© 2016 GARY SWEENEY
A Manhattan Beach Memoir: 1945-2015

The final work received an incredible amount of press and international coverage. We really enjoyed working with Gary again and capturing this very personal, but universal story of family and memory.

Learn more about his work at GarySweeneyArt.com

– M&A

Chuck Ramirez by Jannette Morales #TiaChuck

Chuck Ramirez (1962-2010)
Photo by Jannette Morales

We are currently in production on Tía Chuck, a documentary film following the life and work of the late artist and graphic designer Chuck Ramirez. On November 6, 2010 Chuck Ramirez died after falling off his bike less than a block from his home in Southtown. It was then that we began documenting a community deeply affected by the untimely loss of a larger-than-life artist, who many felt was the heart of the art community. Tía Chuck will utilize footage captured in the days following the artist’s death, interviews conducted with Ramirez before his passing, archive footage and photographs collected from family and friends, and newly shot footage to illustrate stories told by those closest to him. This documentary film will ensure that his legacy lives on – bringing his remarkable life and work to new audiences.

Chuck Ramirez Black Heart #TiaChuck

Chuck Ramirez
Candy Tray Series: Black Heart, 2008
Courtesy of Ruiz-Healy Art

A native San Antonian, Ramirez had a successful career in graphic design and advertising before he came unto his own as a conceptual artist in his early thirties. Primarily employing large-scale photography, Ramirez’s pieces investigate the rituals and forms of everyday life and are charged with metaphors of ethnicity, gender, sexuality, religion, and mortality. Piñatas, candy trays, brooms, a Whataburger cup – Chuck Ramirez’s work recontextualizes objects from the banal to the extraordinary. Working with materials and images that are part of his daily life – a life impacted by being HIV positive – Ramirez transformed the language and power of advertising into a call for action and compassion, expression, and self-actualization. Throughout the final fifteen years of his life, Ramirez played an active role in the community as a fundraiser and advocate for contemporary art and exhibited his work nationally and internationally.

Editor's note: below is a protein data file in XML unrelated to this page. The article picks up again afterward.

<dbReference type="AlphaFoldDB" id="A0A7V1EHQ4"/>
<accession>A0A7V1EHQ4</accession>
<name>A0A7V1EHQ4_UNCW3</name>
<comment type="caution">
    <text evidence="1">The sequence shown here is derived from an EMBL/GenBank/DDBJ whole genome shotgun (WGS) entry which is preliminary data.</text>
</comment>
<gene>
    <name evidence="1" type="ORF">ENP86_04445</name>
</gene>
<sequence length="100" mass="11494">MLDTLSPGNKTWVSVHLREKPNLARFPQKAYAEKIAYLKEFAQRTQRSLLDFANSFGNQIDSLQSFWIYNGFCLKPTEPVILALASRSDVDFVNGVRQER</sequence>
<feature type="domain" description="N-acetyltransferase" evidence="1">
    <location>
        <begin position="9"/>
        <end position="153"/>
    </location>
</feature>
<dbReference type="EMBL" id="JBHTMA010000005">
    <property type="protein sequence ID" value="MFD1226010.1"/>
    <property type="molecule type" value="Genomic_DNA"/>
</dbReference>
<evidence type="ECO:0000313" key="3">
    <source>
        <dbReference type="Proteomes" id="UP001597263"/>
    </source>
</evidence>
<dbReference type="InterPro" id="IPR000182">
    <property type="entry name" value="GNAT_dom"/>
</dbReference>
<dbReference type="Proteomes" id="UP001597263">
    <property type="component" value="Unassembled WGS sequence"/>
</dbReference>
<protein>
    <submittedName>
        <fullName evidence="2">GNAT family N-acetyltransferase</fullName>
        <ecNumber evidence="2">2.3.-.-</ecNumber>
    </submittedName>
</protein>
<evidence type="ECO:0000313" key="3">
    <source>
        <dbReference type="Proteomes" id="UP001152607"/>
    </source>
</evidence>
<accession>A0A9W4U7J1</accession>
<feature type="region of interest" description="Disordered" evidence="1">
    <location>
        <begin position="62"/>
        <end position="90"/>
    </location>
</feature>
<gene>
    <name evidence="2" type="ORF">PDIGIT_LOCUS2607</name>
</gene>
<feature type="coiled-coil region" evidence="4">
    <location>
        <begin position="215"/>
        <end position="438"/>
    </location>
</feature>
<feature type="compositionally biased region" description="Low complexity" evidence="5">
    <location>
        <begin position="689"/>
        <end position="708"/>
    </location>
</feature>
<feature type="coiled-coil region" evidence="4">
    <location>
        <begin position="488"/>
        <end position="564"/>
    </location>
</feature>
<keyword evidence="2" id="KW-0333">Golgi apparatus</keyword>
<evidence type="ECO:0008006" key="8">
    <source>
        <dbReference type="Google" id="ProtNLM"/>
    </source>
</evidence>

Thanks to Hatchfund.org, you can now make a tax-deductible donation to our project. Donate at the link below, any donation amount is greatly appreciated. ¡Viva Tía Chuck!

Donate now: Tía Chuck on Hatchfund

We’ve chosen Hatchfund.org because we wanted to partner with a nonprofit organization whose mission is dedicated to supporting the work of artists. This service is free for the artist, provides fully tax-deductible contributions, and one-on-one support to us throughout our fundraising campaign. The additional donations (10% minimum in total) that you pay for administration of the campaign goes towards a nonprofit committed to cultural advocacy.

Interviewing Ken Little for #TiaChuck Film

Interviewing Ken Little in his studio for Tía Chuck

We have experience producing over forty short documentary films following artists and non-profit art organizations in Texas. We are building on that experience to produce this project, which will be our most ambitious film to date. We estimate the length will be between 30-45 minutes. Funding will go towards additional video equipment costs, production costs for cinematic recreation scenes, and our time filming, editing, and composing an original score for this film. We are fundraising with the hope of completing the film by the end of the year and having screenings early next year. Follow production at www.TiaChuck.com.

Thank you for your support!

-M&A